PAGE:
Every day, Jeff D’Silva, manager at Propellus, a volunteer-focused non-profit in Calgary, hears stories of people selflessly serving others. Take Gertie, who is 102 and volunteers her time to read to school children. Or James, 45, who was born with a congenital brain defect and is now devoting his life to volunteering. (He’s already at 5,800 hours, and counting.)
People like Gertie and James are passionate about why they do what they do, but don’t expect—or want—recognition. “Volunteering gives people confidence, community, and a sense of purpose,” D’Silva says. “And, when you do good things, you feel good.”
Volunteering can enrich every aspect of people’s lives, he says, from reducing social isolation for seniors and helping them feel engaged and connected, to offering new Canadians an opportunity to build networks in their communities. “No matter what you end up doing, it’s a chance to meet people and learn new skills,” he says. “In the end, you get back more than you could ever possibly give.”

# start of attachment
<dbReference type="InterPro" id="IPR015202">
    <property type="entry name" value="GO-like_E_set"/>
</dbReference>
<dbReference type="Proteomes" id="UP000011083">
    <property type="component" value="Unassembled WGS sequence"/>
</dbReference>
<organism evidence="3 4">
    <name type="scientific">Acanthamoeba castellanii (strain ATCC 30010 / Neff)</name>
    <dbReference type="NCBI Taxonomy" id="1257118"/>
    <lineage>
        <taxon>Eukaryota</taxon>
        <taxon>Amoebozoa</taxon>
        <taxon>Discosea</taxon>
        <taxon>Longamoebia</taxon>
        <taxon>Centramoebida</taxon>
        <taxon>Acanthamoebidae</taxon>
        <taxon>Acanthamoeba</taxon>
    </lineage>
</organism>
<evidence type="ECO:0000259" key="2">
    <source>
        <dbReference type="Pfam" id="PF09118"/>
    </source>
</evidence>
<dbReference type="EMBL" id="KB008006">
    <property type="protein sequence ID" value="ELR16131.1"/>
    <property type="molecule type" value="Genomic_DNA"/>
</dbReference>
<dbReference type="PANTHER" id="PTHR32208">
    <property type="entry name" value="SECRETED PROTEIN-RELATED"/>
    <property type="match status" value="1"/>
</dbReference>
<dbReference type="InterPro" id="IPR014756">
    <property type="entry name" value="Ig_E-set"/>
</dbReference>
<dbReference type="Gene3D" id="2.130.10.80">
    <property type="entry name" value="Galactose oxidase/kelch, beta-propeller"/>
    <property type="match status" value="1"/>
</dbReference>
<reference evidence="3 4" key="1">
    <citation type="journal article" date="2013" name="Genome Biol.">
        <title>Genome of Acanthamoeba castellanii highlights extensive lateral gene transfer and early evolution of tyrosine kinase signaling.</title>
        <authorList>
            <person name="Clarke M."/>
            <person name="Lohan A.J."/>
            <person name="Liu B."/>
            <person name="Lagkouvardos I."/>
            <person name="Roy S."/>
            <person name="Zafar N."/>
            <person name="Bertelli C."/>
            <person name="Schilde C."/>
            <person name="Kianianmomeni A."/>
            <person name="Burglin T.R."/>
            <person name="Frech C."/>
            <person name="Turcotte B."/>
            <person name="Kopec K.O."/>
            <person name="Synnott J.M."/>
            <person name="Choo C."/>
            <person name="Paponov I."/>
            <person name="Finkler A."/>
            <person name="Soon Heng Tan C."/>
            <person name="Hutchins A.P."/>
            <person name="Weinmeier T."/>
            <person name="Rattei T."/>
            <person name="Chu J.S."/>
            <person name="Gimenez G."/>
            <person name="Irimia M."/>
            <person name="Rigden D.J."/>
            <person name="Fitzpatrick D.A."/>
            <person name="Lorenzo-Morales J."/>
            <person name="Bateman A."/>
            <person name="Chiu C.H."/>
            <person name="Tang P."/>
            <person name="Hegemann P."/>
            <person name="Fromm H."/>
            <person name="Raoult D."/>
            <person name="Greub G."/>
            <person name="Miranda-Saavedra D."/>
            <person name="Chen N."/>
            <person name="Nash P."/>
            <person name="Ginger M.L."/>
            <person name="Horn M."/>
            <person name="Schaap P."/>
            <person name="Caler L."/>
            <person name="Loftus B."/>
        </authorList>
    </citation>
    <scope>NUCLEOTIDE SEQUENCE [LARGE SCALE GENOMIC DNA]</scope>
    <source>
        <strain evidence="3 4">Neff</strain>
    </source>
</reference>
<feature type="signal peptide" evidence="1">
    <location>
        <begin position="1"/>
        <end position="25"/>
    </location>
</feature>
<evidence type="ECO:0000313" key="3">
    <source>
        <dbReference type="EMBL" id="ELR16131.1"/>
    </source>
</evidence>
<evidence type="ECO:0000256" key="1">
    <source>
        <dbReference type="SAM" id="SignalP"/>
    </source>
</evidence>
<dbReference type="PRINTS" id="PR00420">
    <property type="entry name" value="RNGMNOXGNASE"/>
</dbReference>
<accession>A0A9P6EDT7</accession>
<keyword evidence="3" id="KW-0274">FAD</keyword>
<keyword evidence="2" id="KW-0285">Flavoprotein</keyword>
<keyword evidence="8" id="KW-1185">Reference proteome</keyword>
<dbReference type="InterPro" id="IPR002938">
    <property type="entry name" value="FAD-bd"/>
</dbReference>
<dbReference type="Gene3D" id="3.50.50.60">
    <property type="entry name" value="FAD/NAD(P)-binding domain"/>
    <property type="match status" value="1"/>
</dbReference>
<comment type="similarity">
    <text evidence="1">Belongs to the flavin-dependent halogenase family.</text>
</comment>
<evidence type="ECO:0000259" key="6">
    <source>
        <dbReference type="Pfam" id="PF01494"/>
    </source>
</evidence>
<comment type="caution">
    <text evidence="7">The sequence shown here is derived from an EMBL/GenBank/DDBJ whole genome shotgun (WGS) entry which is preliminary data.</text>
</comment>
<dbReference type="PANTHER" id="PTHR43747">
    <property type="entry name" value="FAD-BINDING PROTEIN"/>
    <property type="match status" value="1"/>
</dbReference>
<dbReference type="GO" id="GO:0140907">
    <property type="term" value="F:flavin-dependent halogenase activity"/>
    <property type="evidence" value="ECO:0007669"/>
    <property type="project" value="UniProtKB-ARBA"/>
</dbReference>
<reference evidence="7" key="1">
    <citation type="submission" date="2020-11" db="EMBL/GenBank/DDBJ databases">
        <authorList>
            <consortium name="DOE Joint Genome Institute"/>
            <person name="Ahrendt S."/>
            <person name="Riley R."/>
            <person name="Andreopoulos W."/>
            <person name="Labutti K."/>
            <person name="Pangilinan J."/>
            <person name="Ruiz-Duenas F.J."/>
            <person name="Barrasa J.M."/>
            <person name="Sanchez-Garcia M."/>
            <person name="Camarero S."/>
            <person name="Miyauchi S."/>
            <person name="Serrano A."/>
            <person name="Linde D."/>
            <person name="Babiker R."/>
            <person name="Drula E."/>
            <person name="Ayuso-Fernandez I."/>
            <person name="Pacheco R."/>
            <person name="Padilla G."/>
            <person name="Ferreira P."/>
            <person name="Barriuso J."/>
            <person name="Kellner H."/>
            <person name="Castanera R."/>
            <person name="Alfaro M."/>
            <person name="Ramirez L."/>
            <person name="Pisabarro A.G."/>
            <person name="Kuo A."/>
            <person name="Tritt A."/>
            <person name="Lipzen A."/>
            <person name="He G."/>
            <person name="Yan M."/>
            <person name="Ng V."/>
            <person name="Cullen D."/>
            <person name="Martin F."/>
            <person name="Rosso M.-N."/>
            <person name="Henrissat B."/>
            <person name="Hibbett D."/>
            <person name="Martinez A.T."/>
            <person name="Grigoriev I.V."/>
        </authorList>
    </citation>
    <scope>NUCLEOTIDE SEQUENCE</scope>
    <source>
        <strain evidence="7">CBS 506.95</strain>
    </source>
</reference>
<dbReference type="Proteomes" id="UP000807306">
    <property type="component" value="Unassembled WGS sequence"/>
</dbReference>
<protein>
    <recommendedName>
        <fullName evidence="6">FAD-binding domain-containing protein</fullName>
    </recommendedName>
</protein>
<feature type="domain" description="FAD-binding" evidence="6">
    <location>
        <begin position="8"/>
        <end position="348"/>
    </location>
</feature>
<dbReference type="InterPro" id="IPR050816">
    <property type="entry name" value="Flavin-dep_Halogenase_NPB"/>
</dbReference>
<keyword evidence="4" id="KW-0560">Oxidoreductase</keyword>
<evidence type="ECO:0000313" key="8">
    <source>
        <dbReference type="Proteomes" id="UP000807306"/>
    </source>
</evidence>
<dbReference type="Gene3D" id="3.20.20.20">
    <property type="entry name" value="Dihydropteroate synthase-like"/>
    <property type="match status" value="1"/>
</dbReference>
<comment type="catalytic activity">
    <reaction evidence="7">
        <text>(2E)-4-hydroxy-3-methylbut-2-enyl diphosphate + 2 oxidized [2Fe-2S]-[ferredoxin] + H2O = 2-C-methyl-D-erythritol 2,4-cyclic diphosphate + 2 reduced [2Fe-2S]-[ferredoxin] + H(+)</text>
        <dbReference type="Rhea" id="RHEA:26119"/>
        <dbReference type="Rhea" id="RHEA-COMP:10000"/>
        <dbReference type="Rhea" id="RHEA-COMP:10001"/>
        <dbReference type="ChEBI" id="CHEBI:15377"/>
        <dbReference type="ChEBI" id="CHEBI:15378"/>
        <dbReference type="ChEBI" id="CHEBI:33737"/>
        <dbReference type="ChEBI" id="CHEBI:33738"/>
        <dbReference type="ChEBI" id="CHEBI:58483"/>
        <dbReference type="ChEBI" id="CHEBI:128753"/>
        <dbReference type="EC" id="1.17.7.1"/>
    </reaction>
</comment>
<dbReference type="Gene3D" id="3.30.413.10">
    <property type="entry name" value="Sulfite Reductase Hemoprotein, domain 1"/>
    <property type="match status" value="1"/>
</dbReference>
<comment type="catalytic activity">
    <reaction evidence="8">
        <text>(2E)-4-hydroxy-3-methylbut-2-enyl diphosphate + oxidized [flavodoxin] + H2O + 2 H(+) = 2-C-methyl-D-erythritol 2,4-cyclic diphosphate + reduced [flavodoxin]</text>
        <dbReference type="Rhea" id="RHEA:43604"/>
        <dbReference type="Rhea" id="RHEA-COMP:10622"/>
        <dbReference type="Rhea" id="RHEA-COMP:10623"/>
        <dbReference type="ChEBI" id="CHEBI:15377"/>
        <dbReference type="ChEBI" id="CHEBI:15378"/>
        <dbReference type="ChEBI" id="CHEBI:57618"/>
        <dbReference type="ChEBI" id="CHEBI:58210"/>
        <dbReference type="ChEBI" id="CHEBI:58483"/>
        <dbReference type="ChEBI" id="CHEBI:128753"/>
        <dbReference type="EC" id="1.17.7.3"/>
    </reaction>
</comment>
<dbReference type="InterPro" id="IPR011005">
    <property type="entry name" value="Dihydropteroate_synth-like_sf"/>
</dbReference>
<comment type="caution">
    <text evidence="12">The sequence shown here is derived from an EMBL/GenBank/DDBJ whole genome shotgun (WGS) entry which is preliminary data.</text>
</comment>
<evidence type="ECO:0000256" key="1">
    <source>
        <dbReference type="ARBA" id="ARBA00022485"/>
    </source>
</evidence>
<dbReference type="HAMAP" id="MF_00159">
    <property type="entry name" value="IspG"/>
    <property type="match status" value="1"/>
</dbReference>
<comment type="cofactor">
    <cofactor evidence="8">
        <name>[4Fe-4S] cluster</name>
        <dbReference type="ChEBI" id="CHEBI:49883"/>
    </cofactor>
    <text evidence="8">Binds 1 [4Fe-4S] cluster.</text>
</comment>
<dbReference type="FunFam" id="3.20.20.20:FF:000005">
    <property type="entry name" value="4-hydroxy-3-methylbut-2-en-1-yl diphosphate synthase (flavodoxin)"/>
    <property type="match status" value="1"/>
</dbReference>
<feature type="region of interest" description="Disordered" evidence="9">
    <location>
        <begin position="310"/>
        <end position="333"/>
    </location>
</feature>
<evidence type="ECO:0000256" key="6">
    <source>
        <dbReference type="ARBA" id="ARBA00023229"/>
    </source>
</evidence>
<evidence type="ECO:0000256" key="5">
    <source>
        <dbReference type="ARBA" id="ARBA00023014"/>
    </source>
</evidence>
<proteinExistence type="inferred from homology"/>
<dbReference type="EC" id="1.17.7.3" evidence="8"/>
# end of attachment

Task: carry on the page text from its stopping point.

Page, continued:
Researchers have found plenty of evidence that he’s right. A 2015 study from the University of British Columbia found that doing good deeds could reduce your social anxiety levels, while a report by University of Toronto researcher Dr. Nicole Anderson found that seniors who volunteer are happier and healthier. In Dr. Anderson’s report, volunteers had fewer signs of depression, fewer functional limitations, and better overall health. They even lived longer!
If you’re not sure what kind of volunteering is right for you, D’Silva says a good way to get started is to think about what is most meaningful for you, and look for opportunities that reflect that. If you’re an avid reader, consider volunteering with a literacy program for newcomers. If you’re a foodie, sign up to prepare or serve lunch or dinner at a local community centre.
“It’s less about the role or specific task you’d be doing and more about what you’re most passionate about,” he says. “When you tap into what you love, it leads to more meaningful and lasting connections.”